The eye area is often the first part of the face to show dynamic wrinkles. While we involve the eyes in many of our day-to-day facial movements and expressions, both conscious and unconscious, wrinkles are more visible in this area due to how thin the skin is.
In fact, the skin around the eyes is up to ten times thinner than the skin on the rest of the face. That makes it far less resilient and far more likely to show not only fine lines and wrinkles but also puffiness and dark circles (due to the visibility of the capillaries under the skin there).
There are a few causes of under eye wrinkles to note, in addition to the anatomy of the skin.AGING—
The aging process takes an already thin, fragile under eye area and makes it even more delicate. As the natural collagen and elastin (the proteins in the skin that give it its resiliency) decrease and the production of new proteins to replace them also slows down, your skin begins to show increasingly more apparent fine lines and wrinkles.CHRONIC SUN EXPOSURE—
One of the leading factors behind the premature development of fine lines and wrinkles is chronic sun exposure. While a single day spent in the sun without sunscreen can lead to an uncomfortable sunburn, a lifetime of that type of exposure can start to speed up the breakdown of collagen in the skin. When combined with the squinting associated with being in the sun, one of the main visible effects of chronic sun exposure is wrinkles in the under eye area.SLEEPING POSITION—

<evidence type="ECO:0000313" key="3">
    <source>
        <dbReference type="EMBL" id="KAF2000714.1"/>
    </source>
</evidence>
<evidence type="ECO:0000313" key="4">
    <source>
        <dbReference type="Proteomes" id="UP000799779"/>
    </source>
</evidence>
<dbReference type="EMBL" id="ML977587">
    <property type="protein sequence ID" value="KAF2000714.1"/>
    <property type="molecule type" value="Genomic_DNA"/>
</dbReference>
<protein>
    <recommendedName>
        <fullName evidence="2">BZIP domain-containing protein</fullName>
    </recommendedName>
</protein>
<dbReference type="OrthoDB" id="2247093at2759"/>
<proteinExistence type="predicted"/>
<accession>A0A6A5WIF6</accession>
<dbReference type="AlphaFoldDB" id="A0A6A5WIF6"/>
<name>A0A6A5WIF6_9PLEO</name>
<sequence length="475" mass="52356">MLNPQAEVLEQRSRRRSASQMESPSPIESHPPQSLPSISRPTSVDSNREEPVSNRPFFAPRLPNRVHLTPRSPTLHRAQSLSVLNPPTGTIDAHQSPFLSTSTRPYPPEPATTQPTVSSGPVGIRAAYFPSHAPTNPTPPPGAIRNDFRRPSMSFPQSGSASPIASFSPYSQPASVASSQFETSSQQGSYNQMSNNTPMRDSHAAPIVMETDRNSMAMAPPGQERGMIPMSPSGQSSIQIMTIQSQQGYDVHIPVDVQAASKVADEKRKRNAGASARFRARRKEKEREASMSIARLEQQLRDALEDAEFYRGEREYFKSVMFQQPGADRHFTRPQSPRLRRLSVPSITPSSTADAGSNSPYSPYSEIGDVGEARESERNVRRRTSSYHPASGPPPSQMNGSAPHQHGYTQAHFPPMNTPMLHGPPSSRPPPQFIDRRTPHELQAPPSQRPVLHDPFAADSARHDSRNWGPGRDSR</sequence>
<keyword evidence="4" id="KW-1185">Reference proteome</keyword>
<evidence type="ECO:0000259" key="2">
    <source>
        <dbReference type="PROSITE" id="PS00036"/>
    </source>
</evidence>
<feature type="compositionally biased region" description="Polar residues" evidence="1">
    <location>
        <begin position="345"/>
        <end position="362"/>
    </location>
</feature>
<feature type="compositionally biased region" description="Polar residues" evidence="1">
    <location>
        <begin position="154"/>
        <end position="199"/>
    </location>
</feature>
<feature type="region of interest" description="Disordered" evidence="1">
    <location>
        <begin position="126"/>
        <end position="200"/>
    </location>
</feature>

The position you sleep in can also affect how quickly you develop under eye wrinkles. When you sleep face down, it not only puts pressure on your skin but can also lead to a build-up of fluid overnight, leading to morning puffiness.
If you can’t sleep in any other position, consider investing in a silk pillowcase to help minimize the negative effects.
So what can we do about the wrinkles under the eyes? Luckily, as most are considered dynamic wrinkles, Botox is incredibly effective in helping to minimize their appearance.
If you’re interested in discussing how Botox can help you with the visibilities of your under eye wrinkles, we suggest you schedule a consultation with one of our skin care providers.
Together, we can develop a comprehensive treatment plan to help you reach your goals. We can also give you an idea of how many units of Botox you may need to treat your under eye area and if there are any other areas of concern that you may also be interested in treating.
Injecting Botox into your under eye area involves tiny needles, and most people say they don’t feel any more uncomfortable than a slight pinch. The actual injections shouldn’t take more than a few minutes and will be targeted to help you get rid of the wrinkles in that specific area.